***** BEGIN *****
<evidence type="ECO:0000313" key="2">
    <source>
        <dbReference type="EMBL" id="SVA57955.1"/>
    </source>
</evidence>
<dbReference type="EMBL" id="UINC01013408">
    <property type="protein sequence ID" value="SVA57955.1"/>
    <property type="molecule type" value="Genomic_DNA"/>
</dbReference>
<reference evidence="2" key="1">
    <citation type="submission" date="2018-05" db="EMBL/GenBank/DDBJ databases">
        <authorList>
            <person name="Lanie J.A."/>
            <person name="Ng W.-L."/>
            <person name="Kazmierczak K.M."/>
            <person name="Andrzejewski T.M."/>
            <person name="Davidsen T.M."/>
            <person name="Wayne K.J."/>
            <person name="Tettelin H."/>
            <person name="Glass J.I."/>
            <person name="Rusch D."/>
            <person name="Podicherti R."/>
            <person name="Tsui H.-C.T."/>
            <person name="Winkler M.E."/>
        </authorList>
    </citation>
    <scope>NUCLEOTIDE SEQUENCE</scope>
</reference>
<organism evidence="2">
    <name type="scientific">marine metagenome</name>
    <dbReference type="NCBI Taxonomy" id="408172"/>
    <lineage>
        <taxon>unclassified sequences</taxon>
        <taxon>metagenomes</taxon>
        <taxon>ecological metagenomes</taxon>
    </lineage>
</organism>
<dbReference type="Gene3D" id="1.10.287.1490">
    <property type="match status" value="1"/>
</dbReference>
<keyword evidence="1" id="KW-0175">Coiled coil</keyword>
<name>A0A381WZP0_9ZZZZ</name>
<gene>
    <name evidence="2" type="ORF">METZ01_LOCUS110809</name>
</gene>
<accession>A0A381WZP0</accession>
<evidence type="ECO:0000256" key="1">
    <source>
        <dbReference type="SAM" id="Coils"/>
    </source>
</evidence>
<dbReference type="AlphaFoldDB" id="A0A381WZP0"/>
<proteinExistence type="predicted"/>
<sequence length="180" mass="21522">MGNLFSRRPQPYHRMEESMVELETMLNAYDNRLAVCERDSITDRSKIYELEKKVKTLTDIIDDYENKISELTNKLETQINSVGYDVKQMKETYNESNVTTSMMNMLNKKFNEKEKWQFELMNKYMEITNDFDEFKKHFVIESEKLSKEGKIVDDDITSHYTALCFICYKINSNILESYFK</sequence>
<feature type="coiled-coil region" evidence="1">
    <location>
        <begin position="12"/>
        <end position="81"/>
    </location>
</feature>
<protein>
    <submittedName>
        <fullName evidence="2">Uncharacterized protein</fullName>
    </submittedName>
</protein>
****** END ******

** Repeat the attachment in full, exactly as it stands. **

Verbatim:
<evidence type="ECO:0000313" key="2">
    <source>
        <dbReference type="EMBL" id="SVA57955.1"/>
    </source>
</evidence>
<dbReference type="EMBL" id="UINC01013408">
    <property type="protein sequence ID" value="SVA57955.1"/>
    <property type="molecule type" value="Genomic_DNA"/>
</dbReference>
<reference evidence="2" key="1">
    <citation type="submission" date="2018-05" db="EMBL/GenBank/DDBJ databases">
        <authorList>
            <person name="Lanie J.A."/>
            <person name="Ng W.-L."/>
            <person name="Kazmierczak K.M."/>
            <person name="Andrzejewski T.M."/>
            <person name="Davidsen T.M."/>
            <person name="Wayne K.J."/>
            <person name="Tettelin H."/>
            <person name="Glass J.I."/>
            <person name="Rusch D."/>
            <person name="Podicherti R."/>
            <person name="Tsui H.-C.T."/>
            <person name="Winkler M.E."/>
        </authorList>
    </citation>
    <scope>NUCLEOTIDE SEQUENCE</scope>
</reference>
<organism evidence="2">
    <name type="scientific">marine metagenome</name>
    <dbReference type="NCBI Taxonomy" id="408172"/>
    <lineage>
        <taxon>unclassified sequences</taxon>
        <taxon>metagenomes</taxon>
        <taxon>ecological metagenomes</taxon>
    </lineage>
</organism>
<dbReference type="Gene3D" id="1.10.287.1490">
    <property type="match status" value="1"/>
</dbReference>
<keyword evidence="1" id="KW-0175">Coiled coil</keyword>
<name>A0A381WZP0_9ZZZZ</name>
<gene>
    <name evidence="2" type="ORF">METZ01_LOCUS110809</name>
</gene>
<accession>A0A381WZP0</accession>
<evidence type="ECO:0000256" key="1">
    <source>
        <dbReference type="SAM" id="Coils"/>
    </source>
</evidence>
<dbReference type="AlphaFoldDB" id="A0A381WZP0"/>
<proteinExistence type="predicted"/>
<sequence length="180" mass="21522">MGNLFSRRPQPYHRMEESMVELETMLNAYDNRLAVCERDSITDRSKIYELEKKVKTLTDIIDDYENKISELTNKLETQINSVGYDVKQMKETYNESNVTTSMMNMLNKKFNEKEKWQFELMNKYMEITNDFDEFKKHFVIESEKLSKEGKIVDDDITSHYTALCFICYKINSNILESYFK</sequence>
<feature type="coiled-coil region" evidence="1">
    <location>
        <begin position="12"/>
        <end position="81"/>
    </location>
</feature>
<protein>
    <submittedName>
        <fullName evidence="2">Uncharacterized protein</fullName>
    </submittedName>
</protein>